Theaster Gates: The Minor Arts
National Gallery of Art, Washington, D.C., through Sept. 4
Theaster Gates’ work “buzzes with the restless energy of a social worker driven by a mission,” said Kriston Capps in the Washington City Paper. To fully understand this 43-year-old art-world star, you need to know that he is using the money he makes from art to reclaim abandoned buildings on Chicago’s South Side and turn them into cultural centers and affordable residences. But his small high-profile show at the National Gallery offers a snapshot of the way he operates. One work is composed of the floorboards of a defunct high school’s gym, here “remixed and reordered like a collage,” then hung like a large abstract painting. Elsewhere, a large section of slate roof from a shuttered church rises from floor to ceiling. Nearby, a wooden tower holds bound copies of Ebony magazine’s past issues. Each work reframes some salvaged South Side item as museum-worthy.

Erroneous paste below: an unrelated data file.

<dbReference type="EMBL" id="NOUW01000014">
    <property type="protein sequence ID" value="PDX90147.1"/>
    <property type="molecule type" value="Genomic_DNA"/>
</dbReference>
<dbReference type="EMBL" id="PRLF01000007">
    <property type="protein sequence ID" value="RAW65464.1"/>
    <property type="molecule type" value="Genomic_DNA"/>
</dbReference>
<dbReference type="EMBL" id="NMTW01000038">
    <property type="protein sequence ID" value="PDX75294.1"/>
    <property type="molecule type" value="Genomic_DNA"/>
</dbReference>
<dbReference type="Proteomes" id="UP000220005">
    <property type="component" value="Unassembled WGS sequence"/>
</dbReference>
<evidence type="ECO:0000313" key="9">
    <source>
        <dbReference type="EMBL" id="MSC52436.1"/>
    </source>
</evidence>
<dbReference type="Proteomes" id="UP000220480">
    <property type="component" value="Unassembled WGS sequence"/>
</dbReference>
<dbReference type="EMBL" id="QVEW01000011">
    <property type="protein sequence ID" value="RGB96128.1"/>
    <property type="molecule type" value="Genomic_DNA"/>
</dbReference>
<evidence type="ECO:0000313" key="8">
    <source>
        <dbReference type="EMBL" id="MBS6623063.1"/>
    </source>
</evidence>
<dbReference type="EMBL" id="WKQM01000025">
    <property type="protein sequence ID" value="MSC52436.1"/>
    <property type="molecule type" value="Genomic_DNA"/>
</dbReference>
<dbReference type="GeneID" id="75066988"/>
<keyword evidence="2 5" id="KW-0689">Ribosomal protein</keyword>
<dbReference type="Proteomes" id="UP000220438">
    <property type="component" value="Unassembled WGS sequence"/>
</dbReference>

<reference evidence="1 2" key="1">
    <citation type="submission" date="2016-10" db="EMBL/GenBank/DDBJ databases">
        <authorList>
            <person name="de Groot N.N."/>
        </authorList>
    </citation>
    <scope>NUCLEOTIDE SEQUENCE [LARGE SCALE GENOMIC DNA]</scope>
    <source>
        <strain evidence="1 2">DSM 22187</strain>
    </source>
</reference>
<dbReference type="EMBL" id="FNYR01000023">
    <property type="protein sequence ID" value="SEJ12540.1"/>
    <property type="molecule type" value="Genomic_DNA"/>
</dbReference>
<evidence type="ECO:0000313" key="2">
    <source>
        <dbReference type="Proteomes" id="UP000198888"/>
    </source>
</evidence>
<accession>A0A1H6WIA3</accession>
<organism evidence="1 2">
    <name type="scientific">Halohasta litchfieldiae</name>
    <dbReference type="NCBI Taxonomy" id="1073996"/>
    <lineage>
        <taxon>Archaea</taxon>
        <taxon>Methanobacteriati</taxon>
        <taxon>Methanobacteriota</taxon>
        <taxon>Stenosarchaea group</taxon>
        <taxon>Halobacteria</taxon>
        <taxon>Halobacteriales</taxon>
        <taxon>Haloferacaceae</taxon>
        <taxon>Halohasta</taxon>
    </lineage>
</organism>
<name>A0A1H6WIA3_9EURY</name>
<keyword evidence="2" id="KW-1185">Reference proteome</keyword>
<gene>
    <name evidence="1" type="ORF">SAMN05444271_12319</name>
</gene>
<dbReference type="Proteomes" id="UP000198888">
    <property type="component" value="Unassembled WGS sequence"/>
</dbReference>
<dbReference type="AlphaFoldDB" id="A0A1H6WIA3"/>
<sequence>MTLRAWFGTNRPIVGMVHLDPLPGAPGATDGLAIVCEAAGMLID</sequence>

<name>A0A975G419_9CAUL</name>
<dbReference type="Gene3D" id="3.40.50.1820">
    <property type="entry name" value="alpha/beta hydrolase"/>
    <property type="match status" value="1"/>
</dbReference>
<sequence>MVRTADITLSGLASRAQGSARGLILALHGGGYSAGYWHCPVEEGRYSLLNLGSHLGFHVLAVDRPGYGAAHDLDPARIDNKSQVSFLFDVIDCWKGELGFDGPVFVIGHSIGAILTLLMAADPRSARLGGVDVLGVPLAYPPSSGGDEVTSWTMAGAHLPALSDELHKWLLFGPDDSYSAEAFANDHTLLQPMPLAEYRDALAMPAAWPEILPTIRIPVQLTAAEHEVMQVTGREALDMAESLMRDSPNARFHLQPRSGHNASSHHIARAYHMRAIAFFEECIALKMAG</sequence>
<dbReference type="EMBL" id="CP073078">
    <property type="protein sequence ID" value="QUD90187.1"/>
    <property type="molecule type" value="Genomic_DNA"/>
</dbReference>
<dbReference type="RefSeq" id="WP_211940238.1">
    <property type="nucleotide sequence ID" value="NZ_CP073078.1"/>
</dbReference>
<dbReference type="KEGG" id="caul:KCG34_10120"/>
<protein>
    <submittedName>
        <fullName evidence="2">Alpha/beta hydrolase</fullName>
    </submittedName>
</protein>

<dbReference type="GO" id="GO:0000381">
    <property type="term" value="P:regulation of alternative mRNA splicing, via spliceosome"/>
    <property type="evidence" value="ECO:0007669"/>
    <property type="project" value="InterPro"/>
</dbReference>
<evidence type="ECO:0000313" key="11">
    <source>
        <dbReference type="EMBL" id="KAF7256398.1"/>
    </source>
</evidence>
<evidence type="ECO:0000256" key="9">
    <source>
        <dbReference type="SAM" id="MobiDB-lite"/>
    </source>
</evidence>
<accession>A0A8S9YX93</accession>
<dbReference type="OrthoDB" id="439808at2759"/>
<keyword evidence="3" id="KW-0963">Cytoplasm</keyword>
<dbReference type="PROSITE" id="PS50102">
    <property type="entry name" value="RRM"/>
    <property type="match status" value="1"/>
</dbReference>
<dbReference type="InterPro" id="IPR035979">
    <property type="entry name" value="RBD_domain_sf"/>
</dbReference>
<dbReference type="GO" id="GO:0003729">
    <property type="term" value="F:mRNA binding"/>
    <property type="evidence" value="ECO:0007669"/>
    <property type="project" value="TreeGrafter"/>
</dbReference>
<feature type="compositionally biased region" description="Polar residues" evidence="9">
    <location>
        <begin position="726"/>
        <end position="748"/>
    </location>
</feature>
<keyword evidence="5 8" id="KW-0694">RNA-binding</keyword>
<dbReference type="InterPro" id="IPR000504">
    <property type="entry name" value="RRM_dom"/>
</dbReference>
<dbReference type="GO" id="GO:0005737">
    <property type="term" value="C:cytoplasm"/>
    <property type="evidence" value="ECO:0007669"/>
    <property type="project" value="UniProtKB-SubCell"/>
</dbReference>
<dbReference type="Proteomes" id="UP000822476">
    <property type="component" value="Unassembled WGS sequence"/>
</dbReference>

The show’s title should be taken with a grain of salt, said Philip Kennicott in The Washington Post. Gates is not only celebrating the products of manual laborers; he’s suggesting that painting, sculpture, and other traditional fine arts are less useful, “or at least not as important as their institutional overlords might think they are.” Seen up close, the tiles on the roof section are beautiful,“chipped and worn in ways that invite sensuous scrutiny.” What’s more, Gates’ work “mimics the dynamics of colonialism,” impoverishing one place by extracting raw materials that are converted in another place to something more valuable. Gates, who’s clearly conflicted about his role in the whole process, never resolves one looming question: “Is it possible to be at once an insider and an outsider, to work within and critique a system at the same time?”